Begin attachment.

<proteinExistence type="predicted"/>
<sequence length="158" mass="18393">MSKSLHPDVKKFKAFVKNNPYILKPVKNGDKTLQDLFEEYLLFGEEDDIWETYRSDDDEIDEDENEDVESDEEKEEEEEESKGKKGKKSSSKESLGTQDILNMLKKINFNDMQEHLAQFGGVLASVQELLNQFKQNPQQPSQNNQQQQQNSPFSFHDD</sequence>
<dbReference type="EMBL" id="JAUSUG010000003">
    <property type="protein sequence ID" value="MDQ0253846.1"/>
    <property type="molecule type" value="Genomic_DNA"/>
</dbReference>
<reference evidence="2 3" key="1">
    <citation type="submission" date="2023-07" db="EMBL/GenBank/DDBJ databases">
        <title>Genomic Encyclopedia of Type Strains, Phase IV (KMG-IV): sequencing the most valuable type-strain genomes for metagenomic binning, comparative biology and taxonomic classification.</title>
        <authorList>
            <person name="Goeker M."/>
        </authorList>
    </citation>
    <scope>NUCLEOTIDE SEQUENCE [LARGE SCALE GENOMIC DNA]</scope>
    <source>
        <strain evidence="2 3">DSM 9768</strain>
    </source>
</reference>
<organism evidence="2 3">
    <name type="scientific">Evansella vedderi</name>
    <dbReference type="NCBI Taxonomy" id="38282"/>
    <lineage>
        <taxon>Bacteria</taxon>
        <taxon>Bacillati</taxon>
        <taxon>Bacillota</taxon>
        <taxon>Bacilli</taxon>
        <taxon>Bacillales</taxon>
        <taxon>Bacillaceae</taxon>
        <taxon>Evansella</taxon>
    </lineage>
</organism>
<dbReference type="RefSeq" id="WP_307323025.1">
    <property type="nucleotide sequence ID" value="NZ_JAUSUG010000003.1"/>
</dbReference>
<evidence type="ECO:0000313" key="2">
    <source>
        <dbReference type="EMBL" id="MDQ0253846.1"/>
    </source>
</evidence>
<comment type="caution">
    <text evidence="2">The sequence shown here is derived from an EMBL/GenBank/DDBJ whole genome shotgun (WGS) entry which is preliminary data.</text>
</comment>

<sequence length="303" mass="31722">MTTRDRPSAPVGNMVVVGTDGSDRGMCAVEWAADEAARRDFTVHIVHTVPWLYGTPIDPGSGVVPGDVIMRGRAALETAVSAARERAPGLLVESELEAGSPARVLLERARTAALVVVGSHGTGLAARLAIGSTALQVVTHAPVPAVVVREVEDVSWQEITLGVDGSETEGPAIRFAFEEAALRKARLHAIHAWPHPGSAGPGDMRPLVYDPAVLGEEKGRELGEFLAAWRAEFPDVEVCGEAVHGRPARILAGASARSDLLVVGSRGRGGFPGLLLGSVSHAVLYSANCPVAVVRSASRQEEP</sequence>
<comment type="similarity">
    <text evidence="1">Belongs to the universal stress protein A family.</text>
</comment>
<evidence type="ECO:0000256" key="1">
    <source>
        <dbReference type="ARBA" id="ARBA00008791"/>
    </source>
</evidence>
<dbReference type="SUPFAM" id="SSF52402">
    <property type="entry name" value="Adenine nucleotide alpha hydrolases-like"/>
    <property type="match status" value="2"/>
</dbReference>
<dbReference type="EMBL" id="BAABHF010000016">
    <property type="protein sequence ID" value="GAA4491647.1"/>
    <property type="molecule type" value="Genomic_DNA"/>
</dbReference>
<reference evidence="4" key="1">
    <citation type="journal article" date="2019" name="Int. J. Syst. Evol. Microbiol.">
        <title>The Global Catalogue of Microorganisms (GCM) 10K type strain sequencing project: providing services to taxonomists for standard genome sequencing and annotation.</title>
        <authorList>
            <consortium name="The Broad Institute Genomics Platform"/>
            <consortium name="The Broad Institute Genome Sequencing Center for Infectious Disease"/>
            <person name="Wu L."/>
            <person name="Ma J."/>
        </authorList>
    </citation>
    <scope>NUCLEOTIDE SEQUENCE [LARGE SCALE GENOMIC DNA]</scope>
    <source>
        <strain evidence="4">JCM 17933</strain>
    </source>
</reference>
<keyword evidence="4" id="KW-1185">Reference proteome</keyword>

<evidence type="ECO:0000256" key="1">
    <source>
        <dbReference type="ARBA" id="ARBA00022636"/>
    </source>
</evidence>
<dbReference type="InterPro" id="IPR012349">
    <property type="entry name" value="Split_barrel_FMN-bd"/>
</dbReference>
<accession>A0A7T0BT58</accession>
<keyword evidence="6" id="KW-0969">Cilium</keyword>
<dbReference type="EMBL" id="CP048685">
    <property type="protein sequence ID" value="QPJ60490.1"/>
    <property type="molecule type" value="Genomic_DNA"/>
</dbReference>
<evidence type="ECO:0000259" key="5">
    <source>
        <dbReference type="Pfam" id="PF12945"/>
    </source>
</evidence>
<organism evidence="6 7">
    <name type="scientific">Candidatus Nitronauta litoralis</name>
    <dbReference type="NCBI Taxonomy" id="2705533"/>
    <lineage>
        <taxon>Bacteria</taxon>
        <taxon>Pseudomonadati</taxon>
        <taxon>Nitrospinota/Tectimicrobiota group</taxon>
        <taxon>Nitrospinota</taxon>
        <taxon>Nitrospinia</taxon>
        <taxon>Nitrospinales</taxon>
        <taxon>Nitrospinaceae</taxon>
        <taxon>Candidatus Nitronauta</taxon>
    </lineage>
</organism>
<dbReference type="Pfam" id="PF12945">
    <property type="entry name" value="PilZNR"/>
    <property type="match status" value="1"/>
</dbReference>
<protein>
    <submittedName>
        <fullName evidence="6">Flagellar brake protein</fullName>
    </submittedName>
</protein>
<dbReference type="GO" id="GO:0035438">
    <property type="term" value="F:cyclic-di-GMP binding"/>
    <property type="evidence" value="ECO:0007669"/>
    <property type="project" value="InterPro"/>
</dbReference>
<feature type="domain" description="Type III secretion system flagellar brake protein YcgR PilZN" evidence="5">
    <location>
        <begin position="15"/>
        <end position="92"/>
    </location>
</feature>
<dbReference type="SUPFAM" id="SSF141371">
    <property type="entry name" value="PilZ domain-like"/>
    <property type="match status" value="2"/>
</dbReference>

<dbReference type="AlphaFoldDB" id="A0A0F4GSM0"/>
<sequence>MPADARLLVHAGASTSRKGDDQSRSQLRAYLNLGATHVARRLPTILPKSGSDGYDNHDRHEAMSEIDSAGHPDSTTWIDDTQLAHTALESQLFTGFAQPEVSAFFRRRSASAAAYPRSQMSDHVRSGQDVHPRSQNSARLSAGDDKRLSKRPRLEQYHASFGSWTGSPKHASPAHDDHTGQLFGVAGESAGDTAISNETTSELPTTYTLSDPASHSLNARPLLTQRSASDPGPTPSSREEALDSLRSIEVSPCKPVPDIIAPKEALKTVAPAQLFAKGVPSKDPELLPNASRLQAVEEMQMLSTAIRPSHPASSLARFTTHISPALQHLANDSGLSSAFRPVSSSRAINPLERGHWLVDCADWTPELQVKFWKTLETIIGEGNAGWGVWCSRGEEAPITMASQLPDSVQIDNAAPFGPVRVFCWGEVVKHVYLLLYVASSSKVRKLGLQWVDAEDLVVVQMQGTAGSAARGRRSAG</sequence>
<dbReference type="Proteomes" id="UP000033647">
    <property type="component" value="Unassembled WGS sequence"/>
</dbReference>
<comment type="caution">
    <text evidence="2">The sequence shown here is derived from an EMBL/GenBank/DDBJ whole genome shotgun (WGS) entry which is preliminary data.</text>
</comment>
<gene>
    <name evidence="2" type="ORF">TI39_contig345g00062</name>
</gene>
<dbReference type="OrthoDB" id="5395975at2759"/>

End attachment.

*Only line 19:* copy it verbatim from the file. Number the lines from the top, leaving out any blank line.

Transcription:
<organism evidence="2 3">